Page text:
You Are What You Eat: Food Dyes and Behavior

Paige Geis Bradshaw
You Are What You Eat: Food Dyes and Behavior

If your kids are anything like I was as a kid, they love sugary snacks and tasty treats!

Whether it’s crackers, cake mix, or candy, many of the foods we know and love are packed with ingredients we can hardly pronounce. And food dyes are often among them!

There’s been a lot of talk lately about food dyes—especially related to the connection between food dyes and behavior. Do food dyes affect behavior in children? What are food dyes, anyway? Let’s see just how safe food dyes are for your kids.

What Are Food Dyes?

Food dyes, or artificial colors, contain various chemicals that either enhance or alter the color of food. They come in numerous forms like liquid, powder, gel, and paste. In fact, you may see them on the shelf in the baking aisle at your local grocery store!

As color additives, food dyes fall into two categories: those that must meet FDA certification standards, and those that aren’t required to.

Synthetic food dyes that are subject to FDA certification standards:

  • Azo
  • Indigoid dyes
  • Triphenylmethane
  • Xanthene

Food dyes derived from plant or mineral sources that are not subject to FDA certification standards:

  • Dehydrated beets
  • Fruit and vegetable juices
  • Spices, like paprika, saffron, and turmeric

In short, not all food dyes are created equal. Natural food colors come from fruits, vegetables, and spices while artificial food colors come from chemicals.

Food Dye Allergy Symptoms

Both natural and artificial color additives can cause food dye allergy symptoms. Thankfully, these allergic reactions are rare! If they do happen, symptoms are typically mild:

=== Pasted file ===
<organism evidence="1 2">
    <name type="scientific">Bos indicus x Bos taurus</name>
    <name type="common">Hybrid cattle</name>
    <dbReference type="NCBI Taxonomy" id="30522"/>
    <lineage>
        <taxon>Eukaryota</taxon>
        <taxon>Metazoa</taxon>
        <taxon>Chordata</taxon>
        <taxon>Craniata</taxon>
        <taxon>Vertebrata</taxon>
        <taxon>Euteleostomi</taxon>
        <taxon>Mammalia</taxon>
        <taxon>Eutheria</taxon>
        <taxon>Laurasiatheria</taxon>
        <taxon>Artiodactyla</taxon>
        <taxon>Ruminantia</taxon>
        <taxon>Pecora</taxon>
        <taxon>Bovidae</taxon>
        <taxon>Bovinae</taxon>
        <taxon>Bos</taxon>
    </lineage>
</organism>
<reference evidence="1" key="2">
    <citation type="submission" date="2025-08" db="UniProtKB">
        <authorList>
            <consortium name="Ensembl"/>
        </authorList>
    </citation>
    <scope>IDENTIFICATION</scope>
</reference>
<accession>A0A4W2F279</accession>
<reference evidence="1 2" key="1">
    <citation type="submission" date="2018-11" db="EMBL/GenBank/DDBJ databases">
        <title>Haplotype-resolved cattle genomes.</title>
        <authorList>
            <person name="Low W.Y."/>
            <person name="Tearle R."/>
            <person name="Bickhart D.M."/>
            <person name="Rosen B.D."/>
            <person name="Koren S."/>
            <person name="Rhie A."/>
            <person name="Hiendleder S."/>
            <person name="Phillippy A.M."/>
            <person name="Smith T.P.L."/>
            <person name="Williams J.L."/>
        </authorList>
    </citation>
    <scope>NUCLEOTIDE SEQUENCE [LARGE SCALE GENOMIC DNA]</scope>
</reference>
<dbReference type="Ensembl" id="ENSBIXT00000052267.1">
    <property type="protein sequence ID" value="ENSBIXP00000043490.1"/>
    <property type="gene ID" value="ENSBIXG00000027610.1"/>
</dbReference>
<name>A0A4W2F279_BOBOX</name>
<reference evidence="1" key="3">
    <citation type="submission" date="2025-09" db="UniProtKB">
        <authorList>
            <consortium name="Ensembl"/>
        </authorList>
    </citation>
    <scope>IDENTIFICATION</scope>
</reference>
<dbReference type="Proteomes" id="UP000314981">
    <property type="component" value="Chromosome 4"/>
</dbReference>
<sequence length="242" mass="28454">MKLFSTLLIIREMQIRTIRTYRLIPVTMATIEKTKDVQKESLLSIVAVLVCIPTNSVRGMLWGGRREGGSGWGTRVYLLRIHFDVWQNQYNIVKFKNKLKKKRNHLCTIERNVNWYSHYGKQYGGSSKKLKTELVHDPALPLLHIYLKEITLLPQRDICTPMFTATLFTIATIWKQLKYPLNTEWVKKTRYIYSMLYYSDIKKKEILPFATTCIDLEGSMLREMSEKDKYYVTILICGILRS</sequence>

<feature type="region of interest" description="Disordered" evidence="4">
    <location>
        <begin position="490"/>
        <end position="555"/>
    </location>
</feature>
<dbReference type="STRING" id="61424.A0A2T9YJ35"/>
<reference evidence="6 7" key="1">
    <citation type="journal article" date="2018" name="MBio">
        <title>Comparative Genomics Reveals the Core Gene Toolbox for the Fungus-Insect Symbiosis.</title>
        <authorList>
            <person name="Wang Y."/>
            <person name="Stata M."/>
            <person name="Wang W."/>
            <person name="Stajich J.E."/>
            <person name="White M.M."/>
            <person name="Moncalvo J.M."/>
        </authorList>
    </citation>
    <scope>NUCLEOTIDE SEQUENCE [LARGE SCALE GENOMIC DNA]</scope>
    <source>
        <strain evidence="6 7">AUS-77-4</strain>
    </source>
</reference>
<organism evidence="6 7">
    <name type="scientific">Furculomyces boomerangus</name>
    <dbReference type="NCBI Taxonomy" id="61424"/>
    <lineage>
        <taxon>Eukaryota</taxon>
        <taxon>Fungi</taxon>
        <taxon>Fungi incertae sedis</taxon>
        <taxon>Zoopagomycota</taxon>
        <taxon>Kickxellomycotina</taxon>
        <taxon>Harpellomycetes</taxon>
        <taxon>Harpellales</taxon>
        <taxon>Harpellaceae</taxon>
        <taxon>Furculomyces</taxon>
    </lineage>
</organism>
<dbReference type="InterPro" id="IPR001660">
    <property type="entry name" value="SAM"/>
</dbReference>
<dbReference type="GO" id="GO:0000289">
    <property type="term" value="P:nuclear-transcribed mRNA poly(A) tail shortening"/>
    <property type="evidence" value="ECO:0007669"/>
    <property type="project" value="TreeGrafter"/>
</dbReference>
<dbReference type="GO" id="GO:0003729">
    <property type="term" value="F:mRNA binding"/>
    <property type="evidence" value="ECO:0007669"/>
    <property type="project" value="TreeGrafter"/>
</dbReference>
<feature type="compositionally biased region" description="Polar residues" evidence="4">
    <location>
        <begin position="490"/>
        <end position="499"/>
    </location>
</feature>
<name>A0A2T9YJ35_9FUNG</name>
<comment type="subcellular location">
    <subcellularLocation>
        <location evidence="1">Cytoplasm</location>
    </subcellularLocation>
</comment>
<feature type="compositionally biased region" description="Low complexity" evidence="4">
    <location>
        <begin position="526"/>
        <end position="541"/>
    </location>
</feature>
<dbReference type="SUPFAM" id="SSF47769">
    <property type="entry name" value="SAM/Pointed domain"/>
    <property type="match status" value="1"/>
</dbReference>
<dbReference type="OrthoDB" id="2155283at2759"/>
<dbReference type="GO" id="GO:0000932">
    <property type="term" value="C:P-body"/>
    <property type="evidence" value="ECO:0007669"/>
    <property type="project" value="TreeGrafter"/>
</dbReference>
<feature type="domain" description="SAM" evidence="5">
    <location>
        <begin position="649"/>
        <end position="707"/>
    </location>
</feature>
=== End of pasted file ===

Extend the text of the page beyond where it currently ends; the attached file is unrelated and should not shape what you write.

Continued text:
• Flushing
  • Headache
  • Hives
  • Itchy skin
  • Swelling

However, if your child experiences more severe symptoms—like chest tightness or difficulty breathing—make sure your child receives medical attention right away. Bring with you any notes about what your child ate.

Is there a way to test for food allergies before they come as a surprise? While there are no perfect tests, healthcare providers can administer what’s called a double-blind, placebo-controlled oral food challenge.

This process provides your child with foods packed into capsules. Some contain suspected allergens while others do not—and neither you nor your healthcare provider will know which is which. Pill by pill, you’ll start ruling out what foods cause allergic reactions!

Do Food Dyes Affect Behavior?

It’s hard to say with certainty. There are many studies and anecdotal accounts that suggest food dyes have an impact on children’s behavior, but the research isn’t concrete quite yet.

In 2011 and 2019, the FDA investigated the possible connection between food dyes and hyperactivity in children. They concluded there was no causal relationship on both occasions.

An Australian study conducted in the 1990s found that food dyes do cause irritability, restlessness, and sleep disturbance in some children. But this British study asserts that removing food dyes from your child’s diet will make a minimal impact on their behavior, particularly if they exhibit ADHD-type symptoms.

So, do food dyes affect behavior? Depending on the study, you’ll get a different answer. While it seems food dyes can have some kind of adverse effect on some children, the official word is inconclusive.

Ultimately, as the parent, whether or not you allow your child to consume food dyes is your call! There’s no wrong answer, here. If you’ve noticed behavioral changes in your child, it could be worth considering making adjustments to their diet. Maybe things will improve, maybe they’ll stay the same! In any case, be sure to take any serious concerns to your healthcare provider. They’ll help you get to the bottom of it!

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